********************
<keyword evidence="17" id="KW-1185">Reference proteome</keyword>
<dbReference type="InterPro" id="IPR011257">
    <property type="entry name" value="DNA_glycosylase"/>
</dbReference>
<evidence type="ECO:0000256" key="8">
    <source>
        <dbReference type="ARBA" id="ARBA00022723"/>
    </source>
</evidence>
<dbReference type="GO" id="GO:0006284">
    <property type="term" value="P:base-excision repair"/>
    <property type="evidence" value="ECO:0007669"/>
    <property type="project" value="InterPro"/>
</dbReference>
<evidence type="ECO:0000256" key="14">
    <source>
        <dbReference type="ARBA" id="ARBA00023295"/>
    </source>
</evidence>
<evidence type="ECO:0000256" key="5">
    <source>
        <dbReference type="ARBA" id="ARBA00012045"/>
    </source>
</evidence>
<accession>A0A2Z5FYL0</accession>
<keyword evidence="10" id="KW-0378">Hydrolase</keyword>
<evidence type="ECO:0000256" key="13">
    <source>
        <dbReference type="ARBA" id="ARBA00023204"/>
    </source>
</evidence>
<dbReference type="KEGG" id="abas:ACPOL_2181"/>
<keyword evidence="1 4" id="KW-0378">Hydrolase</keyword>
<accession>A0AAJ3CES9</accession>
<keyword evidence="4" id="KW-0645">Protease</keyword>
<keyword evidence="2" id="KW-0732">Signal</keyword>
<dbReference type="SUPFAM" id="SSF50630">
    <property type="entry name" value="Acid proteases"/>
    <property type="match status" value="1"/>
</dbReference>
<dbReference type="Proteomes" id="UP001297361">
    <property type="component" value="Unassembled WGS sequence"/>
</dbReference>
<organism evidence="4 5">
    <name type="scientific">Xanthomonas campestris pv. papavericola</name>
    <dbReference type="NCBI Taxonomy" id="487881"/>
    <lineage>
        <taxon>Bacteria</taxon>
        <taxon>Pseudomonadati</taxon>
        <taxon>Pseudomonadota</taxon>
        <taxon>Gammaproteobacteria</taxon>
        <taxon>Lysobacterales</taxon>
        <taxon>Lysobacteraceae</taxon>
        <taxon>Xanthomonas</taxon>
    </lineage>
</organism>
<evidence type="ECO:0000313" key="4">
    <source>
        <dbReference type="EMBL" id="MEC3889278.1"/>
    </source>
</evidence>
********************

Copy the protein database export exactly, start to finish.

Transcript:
<keyword evidence="17" id="KW-1185">Reference proteome</keyword>
<dbReference type="InterPro" id="IPR011257">
    <property type="entry name" value="DNA_glycosylase"/>
</dbReference>
<evidence type="ECO:0000256" key="8">
    <source>
        <dbReference type="ARBA" id="ARBA00022723"/>
    </source>
</evidence>
<dbReference type="GO" id="GO:0006284">
    <property type="term" value="P:base-excision repair"/>
    <property type="evidence" value="ECO:0007669"/>
    <property type="project" value="InterPro"/>
</dbReference>
<evidence type="ECO:0000256" key="14">
    <source>
        <dbReference type="ARBA" id="ARBA00023295"/>
    </source>
</evidence>
<evidence type="ECO:0000256" key="5">
    <source>
        <dbReference type="ARBA" id="ARBA00012045"/>
    </source>
</evidence>
<accession>A0A2Z5FYL0</accession>
<keyword evidence="10" id="KW-0378">Hydrolase</keyword>
<evidence type="ECO:0000256" key="13">
    <source>
        <dbReference type="ARBA" id="ARBA00023204"/>
    </source>
</evidence>
<dbReference type="KEGG" id="abas:ACPOL_2181"/>
<keyword evidence="1 4" id="KW-0378">Hydrolase</keyword>
<accession>A0AAJ3CES9</accession>
<keyword evidence="4" id="KW-0645">Protease</keyword>
<keyword evidence="2" id="KW-0732">Signal</keyword>
<dbReference type="SUPFAM" id="SSF50630">
    <property type="entry name" value="Acid proteases"/>
    <property type="match status" value="1"/>
</dbReference>
<dbReference type="Proteomes" id="UP001297361">
    <property type="component" value="Unassembled WGS sequence"/>
</dbReference>
<organism evidence="4 5">
    <name type="scientific">Xanthomonas campestris pv. papavericola</name>
    <dbReference type="NCBI Taxonomy" id="487881"/>
    <lineage>
        <taxon>Bacteria</taxon>
        <taxon>Pseudomonadati</taxon>
        <taxon>Pseudomonadota</taxon>
        <taxon>Gammaproteobacteria</taxon>
        <taxon>Lysobacterales</taxon>
        <taxon>Lysobacteraceae</taxon>
        <taxon>Xanthomonas</taxon>
    </lineage>
</organism>
<evidence type="ECO:0000313" key="4">
    <source>
        <dbReference type="EMBL" id="MEC3889278.1"/>
    </source>
</evidence>